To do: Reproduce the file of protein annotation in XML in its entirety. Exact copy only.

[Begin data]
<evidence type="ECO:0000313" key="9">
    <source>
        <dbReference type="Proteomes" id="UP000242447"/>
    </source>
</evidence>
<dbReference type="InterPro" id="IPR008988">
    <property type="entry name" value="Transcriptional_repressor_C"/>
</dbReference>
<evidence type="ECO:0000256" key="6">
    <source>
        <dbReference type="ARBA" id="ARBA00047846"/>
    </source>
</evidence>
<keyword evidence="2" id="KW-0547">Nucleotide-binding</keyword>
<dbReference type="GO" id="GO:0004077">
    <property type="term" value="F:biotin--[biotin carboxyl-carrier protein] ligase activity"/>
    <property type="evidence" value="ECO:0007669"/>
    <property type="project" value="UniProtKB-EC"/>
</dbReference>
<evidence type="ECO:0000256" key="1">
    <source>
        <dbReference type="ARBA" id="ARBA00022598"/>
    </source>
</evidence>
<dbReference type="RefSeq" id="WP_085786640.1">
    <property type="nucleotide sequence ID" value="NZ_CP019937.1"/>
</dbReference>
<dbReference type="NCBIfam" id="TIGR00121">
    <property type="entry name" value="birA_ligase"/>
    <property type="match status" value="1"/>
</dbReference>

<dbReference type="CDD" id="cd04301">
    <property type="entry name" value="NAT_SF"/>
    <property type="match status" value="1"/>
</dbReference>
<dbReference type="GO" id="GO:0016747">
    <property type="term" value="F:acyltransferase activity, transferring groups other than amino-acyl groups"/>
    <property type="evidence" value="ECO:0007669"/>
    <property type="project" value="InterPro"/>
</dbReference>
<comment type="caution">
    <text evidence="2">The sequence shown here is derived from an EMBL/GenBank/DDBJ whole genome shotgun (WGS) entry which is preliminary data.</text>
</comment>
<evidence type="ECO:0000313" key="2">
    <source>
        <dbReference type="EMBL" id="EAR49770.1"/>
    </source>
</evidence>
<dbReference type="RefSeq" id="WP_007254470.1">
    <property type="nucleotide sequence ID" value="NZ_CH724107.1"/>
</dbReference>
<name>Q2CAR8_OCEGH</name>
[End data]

<evidence type="ECO:0000313" key="9">
    <source>
        <dbReference type="Proteomes" id="UP000242447"/>
    </source>
</evidence>
<dbReference type="InterPro" id="IPR008988">
    <property type="entry name" value="Transcriptional_repressor_C"/>
</dbReference>
<evidence type="ECO:0000256" key="6">
    <source>
        <dbReference type="ARBA" id="ARBA00047846"/>
    </source>
</evidence>
<keyword evidence="2" id="KW-0547">Nucleotide-binding</keyword>
<dbReference type="GO" id="GO:0004077">
    <property type="term" value="F:biotin--[biotin carboxyl-carrier protein] ligase activity"/>
    <property type="evidence" value="ECO:0007669"/>
    <property type="project" value="UniProtKB-EC"/>
</dbReference>
<evidence type="ECO:0000256" key="1">
    <source>
        <dbReference type="ARBA" id="ARBA00022598"/>
    </source>
</evidence>
<dbReference type="RefSeq" id="WP_085786640.1">
    <property type="nucleotide sequence ID" value="NZ_CP019937.1"/>
</dbReference>
<dbReference type="NCBIfam" id="TIGR00121">
    <property type="entry name" value="birA_ligase"/>
    <property type="match status" value="1"/>
</dbReference>

<dbReference type="CDD" id="cd04301">
    <property type="entry name" value="NAT_SF"/>
    <property type="match status" value="1"/>
</dbReference>
<dbReference type="GO" id="GO:0016747">
    <property type="term" value="F:acyltransferase activity, transferring groups other than amino-acyl groups"/>
    <property type="evidence" value="ECO:0007669"/>
    <property type="project" value="InterPro"/>
</dbReference>
<comment type="caution">
    <text evidence="2">The sequence shown here is derived from an EMBL/GenBank/DDBJ whole genome shotgun (WGS) entry which is preliminary data.</text>
</comment>
<evidence type="ECO:0000313" key="2">
    <source>
        <dbReference type="EMBL" id="EAR49770.1"/>
    </source>
</evidence>
<dbReference type="RefSeq" id="WP_007254470.1">
    <property type="nucleotide sequence ID" value="NZ_CH724107.1"/>
</dbReference>
<name>Q2CAR8_OCEGH</name>